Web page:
The owner of Soil House in Fukushima Prefecture had to move to temporary housing and manage the separation of his family after the Tōhoku earthquake in East Japan, which uprooted more than 300,000 people.
The owner’s former home had been immersed in nature, and although he decided to move to a more dense residential area after the earthquake, he wanted architects ADX to evoke that same connection to the earth.
Initially, ADX addressed this by designing the landscape first and then situating the single-storey home within it.
The distinctive trapezoid walls of piled sand came about when the architects went to remove surplus soil from the site but discovered its removal cost was more than estimated.
It made them consider how the sand could be incorporated into the structure instead, in the spirit of further connecting the house with nature.
It also led them to recall the joy of playing with sand as children, which inspired the walls’ shape and placement.
To bond the soil and make it structurally sound the mounds have been sprayed with expanded polystyrene foam.
ADX believes the soil walls add to the home’s peaceful and energising elements.
“This house is designed with the concept of balancing ‘staticity’ and ‘dynamism’ — ‘staticity’ to reflect in silence and ‘dynamism’ to get down to work,” said the architects.
“We wish this house will inspire people to think about themselves, their family, the region and society in a comfortable and peaceful way,” they continued. “Moreover, we desire this house built with local material to remain in their hearts as a symbol of the region.”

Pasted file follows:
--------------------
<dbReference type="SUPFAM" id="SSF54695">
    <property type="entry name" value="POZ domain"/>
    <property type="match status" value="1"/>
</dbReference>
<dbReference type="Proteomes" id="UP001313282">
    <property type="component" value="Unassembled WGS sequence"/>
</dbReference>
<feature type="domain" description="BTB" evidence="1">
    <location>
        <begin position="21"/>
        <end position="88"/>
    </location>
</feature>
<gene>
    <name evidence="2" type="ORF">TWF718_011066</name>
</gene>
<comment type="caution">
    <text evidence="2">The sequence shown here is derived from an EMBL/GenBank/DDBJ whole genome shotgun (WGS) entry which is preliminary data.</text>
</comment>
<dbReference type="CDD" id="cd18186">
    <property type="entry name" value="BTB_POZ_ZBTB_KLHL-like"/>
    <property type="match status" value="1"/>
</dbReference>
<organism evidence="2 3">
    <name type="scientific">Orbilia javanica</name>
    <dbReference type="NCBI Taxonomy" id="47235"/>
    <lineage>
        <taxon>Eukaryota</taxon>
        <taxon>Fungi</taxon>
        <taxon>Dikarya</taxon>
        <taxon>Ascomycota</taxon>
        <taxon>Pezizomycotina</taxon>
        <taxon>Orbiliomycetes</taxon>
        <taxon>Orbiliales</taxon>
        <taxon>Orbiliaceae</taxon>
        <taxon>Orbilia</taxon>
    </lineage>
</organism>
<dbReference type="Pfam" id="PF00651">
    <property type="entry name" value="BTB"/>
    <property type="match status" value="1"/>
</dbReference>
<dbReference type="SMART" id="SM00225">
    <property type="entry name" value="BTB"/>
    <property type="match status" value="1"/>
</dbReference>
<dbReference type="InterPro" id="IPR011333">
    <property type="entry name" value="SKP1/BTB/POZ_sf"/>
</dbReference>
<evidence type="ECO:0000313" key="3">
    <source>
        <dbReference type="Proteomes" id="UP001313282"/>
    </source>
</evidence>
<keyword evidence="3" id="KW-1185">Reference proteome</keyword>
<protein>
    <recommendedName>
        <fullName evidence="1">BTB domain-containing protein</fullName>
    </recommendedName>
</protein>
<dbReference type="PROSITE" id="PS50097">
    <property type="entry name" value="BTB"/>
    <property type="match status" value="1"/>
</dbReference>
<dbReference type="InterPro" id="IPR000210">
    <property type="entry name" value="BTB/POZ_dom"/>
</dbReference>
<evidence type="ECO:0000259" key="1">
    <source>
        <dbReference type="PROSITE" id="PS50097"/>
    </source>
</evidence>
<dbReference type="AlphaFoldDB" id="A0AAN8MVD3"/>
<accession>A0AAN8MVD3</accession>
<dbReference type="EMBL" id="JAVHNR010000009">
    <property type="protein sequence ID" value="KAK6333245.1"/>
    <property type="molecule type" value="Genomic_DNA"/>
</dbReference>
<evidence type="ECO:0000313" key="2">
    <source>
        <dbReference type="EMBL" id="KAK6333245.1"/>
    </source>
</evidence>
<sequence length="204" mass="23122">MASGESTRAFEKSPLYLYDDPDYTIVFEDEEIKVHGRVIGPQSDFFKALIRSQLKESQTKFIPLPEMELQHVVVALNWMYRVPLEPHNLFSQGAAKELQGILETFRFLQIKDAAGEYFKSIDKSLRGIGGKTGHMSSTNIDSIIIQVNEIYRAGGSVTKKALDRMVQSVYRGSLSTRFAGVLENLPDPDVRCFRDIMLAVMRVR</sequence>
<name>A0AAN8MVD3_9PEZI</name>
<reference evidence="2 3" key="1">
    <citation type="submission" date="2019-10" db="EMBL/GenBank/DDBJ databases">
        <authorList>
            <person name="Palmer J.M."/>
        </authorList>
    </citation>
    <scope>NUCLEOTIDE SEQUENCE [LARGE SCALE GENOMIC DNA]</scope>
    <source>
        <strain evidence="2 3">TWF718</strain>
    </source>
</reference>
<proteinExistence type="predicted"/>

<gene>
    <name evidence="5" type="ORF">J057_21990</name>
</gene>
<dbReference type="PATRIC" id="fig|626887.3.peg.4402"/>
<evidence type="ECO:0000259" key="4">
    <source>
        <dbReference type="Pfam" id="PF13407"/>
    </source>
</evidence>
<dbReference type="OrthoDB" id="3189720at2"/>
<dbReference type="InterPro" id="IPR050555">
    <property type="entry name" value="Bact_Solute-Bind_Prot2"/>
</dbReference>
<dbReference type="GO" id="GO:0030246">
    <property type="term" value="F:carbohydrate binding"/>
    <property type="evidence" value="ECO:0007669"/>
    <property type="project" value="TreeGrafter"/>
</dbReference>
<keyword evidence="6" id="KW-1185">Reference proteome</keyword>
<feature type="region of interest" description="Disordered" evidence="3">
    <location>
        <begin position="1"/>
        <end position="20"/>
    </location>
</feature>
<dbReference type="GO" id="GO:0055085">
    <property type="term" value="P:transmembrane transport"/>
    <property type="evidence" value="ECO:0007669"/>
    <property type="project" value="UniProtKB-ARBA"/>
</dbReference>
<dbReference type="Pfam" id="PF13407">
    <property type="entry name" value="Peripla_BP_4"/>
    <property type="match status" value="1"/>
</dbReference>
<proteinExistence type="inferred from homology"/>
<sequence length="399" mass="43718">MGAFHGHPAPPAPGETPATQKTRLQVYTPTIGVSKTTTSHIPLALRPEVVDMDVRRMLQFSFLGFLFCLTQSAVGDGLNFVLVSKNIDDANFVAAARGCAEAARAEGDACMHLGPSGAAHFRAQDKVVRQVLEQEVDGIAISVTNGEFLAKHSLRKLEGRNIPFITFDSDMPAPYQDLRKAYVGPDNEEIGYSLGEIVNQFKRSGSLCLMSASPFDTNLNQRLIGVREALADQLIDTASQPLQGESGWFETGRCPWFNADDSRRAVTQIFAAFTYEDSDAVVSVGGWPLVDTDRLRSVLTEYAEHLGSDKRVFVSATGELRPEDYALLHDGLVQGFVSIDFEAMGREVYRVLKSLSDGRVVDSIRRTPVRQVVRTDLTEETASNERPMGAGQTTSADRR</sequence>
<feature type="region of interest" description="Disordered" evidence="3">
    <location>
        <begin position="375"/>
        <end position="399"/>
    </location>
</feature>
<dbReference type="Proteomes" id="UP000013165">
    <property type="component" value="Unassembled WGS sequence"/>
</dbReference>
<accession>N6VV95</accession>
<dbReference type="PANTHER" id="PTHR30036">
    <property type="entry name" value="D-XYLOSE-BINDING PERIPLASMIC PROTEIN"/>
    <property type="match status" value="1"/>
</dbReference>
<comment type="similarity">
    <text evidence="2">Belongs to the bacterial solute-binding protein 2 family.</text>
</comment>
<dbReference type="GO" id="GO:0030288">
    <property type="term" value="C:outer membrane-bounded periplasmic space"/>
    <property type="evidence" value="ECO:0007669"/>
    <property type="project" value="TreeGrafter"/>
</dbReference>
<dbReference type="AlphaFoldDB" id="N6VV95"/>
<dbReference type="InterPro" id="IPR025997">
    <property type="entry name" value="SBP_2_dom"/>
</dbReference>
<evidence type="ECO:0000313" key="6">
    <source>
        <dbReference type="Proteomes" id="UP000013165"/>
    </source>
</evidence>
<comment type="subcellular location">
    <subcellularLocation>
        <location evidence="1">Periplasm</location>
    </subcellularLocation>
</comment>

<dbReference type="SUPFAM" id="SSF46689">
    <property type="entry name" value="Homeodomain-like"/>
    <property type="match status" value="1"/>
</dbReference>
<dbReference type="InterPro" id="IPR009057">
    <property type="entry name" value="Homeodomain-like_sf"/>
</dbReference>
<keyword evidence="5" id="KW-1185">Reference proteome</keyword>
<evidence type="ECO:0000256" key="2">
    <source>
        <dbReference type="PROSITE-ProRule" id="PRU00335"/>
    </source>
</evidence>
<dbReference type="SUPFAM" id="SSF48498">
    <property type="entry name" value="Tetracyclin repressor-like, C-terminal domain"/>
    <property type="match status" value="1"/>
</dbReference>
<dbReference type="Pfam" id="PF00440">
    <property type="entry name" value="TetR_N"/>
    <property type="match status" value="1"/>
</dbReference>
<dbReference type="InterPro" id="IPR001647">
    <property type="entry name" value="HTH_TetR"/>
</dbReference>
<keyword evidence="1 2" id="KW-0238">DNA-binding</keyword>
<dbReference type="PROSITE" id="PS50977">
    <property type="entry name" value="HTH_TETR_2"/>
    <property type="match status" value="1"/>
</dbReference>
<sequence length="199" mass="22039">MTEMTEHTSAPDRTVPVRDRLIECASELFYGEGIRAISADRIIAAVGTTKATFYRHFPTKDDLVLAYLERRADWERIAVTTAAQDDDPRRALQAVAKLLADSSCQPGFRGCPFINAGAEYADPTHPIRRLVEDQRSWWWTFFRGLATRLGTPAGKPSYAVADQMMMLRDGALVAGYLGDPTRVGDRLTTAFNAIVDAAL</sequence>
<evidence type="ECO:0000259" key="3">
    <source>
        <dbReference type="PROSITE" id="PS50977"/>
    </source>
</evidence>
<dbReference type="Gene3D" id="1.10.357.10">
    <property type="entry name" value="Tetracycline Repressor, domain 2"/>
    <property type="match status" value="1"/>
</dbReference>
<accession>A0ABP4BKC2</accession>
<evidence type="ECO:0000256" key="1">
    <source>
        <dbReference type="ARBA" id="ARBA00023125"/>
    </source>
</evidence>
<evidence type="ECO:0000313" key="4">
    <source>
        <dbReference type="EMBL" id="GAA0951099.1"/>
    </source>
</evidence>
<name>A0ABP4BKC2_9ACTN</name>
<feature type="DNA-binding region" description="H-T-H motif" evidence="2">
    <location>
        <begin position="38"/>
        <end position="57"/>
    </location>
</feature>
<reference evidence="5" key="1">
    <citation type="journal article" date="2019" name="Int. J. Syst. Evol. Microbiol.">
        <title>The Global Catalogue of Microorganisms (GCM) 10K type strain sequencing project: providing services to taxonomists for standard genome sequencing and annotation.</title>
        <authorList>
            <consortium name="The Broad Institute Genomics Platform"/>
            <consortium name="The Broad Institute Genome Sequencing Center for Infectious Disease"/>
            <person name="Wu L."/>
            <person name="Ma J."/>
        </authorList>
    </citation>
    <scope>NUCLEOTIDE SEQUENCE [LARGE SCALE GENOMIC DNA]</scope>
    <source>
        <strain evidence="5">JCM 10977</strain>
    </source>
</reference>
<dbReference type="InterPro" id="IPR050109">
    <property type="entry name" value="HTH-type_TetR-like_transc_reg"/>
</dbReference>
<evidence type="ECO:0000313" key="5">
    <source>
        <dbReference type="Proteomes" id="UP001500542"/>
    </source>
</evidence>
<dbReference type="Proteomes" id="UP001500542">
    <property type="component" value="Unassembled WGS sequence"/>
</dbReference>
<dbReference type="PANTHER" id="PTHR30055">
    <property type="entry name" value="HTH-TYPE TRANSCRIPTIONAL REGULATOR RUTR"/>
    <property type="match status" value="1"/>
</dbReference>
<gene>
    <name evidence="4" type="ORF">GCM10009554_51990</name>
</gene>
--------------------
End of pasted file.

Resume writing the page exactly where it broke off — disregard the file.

The main structure of Soil House is made of wood and the floor area totals 137 square metres.
To further the connection with nature, the house has windows that fully open along one wall, allowing views of the soil from outside and the garden from inside. Glass partitions within the home also create sightlines to nature.
The house has two bedrooms, plus a third room that can be used as a guest bedroom. This room is in the Japanese washitsu style with tatami flooring and sliding screen doors.
Another Fukushima house that honours the earthquake is local architect Cohta Asano’s own home, which features nine intersecting volumes that form open interiors.
This year marks a decade since the earthquake, which also triggered a tsunami and nuclear disaster. The architects behind 16 relief shelters built in the aftermath recently shared their thoughts on the buildings’ legacy.
Photography is by Nao Takahashi.
Project manager: Kotaro Anzai
Engineer: Kenji Nawa
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